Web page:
A pharmaceutical company’s ill-fated attempt to focus on trading bunker fuel derivatives highlights the unpredictability that IMO 2020 has injected into oil markets.
Having sold off its opioids business the previous year, in early 2018, Norway’s Vistin Pharma announced it would set up a new oil trading unit focusing on profiting from the International Maritime Organization’s lower sulfur limits for shipping in 2020. Ten months and $9.8 million of paper losses later, the company said in early January that it would be closing the unit.
Vistin had bet on the spread between gasoil and high sulfur fuel oil in Singapore widening in the run-up to 2020, when fuel oil demand is set to plummet as the IMO prompts shipowners to shift to cleaner-burning fuels.
In a presentation from September 2018 on the company’s website, it projected the spread widening to as much as $800/mt by the end of 2020.
But the strategy appears to have been foiled by a combination of last year’s strength in fuel oil prices and the rapid drop in crude prices in the fourth quarter.
By December 31, the 150,000 mt of contracts the company held represented a mark-to-market loss of NOK 85 million ($9.8 million). Vistin’s head of energy trading resigned at the start of the year, and after a swift strategic review, the company decided to shutter the unit he had set up.
Not as easy as it looks
The episode highlights the dangers faced by some of the outside players currently eyeing up the bunker industry for money-making opportunities in 2020.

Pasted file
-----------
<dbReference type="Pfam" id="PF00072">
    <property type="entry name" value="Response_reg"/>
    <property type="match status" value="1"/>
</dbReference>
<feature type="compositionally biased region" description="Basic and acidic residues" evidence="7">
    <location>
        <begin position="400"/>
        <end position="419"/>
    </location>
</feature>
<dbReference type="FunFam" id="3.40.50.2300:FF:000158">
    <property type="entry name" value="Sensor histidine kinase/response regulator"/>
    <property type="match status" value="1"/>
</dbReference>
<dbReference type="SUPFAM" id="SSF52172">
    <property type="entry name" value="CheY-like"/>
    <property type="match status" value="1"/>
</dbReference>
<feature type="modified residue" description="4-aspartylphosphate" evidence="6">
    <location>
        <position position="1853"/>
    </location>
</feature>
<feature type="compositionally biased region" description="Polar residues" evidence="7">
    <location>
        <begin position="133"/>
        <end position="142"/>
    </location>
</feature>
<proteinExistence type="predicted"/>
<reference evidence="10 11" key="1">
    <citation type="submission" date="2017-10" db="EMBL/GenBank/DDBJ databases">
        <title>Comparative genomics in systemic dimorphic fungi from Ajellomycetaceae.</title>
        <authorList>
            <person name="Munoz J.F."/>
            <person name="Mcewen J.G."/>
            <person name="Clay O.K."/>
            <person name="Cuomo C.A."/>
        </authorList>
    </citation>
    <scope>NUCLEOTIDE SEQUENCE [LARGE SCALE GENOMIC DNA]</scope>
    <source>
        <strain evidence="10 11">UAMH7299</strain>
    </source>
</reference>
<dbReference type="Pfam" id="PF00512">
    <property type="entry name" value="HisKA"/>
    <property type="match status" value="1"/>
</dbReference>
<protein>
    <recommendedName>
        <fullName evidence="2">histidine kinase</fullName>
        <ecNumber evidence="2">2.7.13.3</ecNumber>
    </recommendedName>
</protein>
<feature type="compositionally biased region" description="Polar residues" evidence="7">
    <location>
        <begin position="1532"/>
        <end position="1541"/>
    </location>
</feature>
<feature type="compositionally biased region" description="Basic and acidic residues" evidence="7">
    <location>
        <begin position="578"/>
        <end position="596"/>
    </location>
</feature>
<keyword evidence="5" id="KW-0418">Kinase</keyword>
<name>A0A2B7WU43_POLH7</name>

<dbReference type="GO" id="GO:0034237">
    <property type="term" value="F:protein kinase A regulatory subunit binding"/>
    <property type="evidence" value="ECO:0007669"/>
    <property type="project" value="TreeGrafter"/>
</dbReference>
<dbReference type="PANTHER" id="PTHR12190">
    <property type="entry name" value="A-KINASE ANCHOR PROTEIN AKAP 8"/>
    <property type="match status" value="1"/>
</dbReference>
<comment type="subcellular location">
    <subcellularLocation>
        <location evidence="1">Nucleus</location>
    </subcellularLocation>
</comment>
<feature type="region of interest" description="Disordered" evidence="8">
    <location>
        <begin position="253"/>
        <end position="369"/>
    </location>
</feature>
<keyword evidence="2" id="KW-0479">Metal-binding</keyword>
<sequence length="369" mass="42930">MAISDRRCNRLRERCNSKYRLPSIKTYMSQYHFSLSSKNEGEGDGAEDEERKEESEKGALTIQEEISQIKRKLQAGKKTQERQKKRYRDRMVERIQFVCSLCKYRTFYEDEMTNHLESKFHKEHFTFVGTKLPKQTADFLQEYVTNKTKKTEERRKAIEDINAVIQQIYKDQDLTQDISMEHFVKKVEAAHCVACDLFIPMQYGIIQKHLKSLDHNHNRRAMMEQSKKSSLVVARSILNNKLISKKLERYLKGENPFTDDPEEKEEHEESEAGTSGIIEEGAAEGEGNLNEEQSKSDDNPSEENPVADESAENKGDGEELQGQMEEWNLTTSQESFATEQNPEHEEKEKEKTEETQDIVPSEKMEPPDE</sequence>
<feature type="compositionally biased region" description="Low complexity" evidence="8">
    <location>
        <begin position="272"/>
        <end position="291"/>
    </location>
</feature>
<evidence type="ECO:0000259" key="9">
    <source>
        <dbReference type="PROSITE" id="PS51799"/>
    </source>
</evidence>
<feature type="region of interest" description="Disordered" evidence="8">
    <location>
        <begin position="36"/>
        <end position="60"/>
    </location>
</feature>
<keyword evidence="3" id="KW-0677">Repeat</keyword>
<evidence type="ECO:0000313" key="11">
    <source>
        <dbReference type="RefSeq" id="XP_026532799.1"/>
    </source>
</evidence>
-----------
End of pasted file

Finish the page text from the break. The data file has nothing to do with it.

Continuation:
On paper the changes coming next year look easy to profit from: a sharp drop in fuel oil prices towards the end of 2019 and a more steady rise in middle distillates looks all but inevitable, and is potentially not yet fully priced into the forward curve.
But Vistin’s difficulties show how some of the less-familiar moving parts around IMO 2020 may make it tricky for new money to enter the bunker industry and take advantage of the regulatory disruption.
The scale of last year’s fuel oil strength was unexpected: a combination of sinking Russian output and firm Saudi demand left the bottom of the barrel briefly trading above gasoline prices in Singapore towards the end of 2018.
Investments in emissions-cleaning scrubber equipment may be another area where outside money gets tripped up by some of the nuances around how 2020 plays out.
Ships have the option of paying a few million dollars to install a scrubber that cleans their emissions and allows them to continue burning fuel oil, and financial institutions including Goldman Sachs have shown interest in financing these investments and profiting from the potential fuel bill savings to be made.
Scrubbers fall out of favour
But in recent months, the scrubber industry has been taken aback by a series of regulatory decisions against open-loop models of the technology — a type of scrubber that deposits sulfurous wash water back into the sea.
It recently emerged that China would be likely to ban the use of open-loop scrubbers in some of its waters, following a similar decision by Singapore last month, raising the prospect of those that have invested in — and financed — this equipment finding themselves unable to profit from it across large parts of Asia.
This isn’t to say that turning a profit will be impossible in 2020. Vistin Pharma’s bet may yet pay off to some extent.
The company has decided to hang onto its bunker derivative investments, and they may look less disastrous later this year as fuel oil’s recent strength wanes.
But outsiders coming to this industry for the first time in the run-up to 2020 will need to be wary. The bunker and shipping industries are anything but simple, and involvement with them is not for the faint-hearted.
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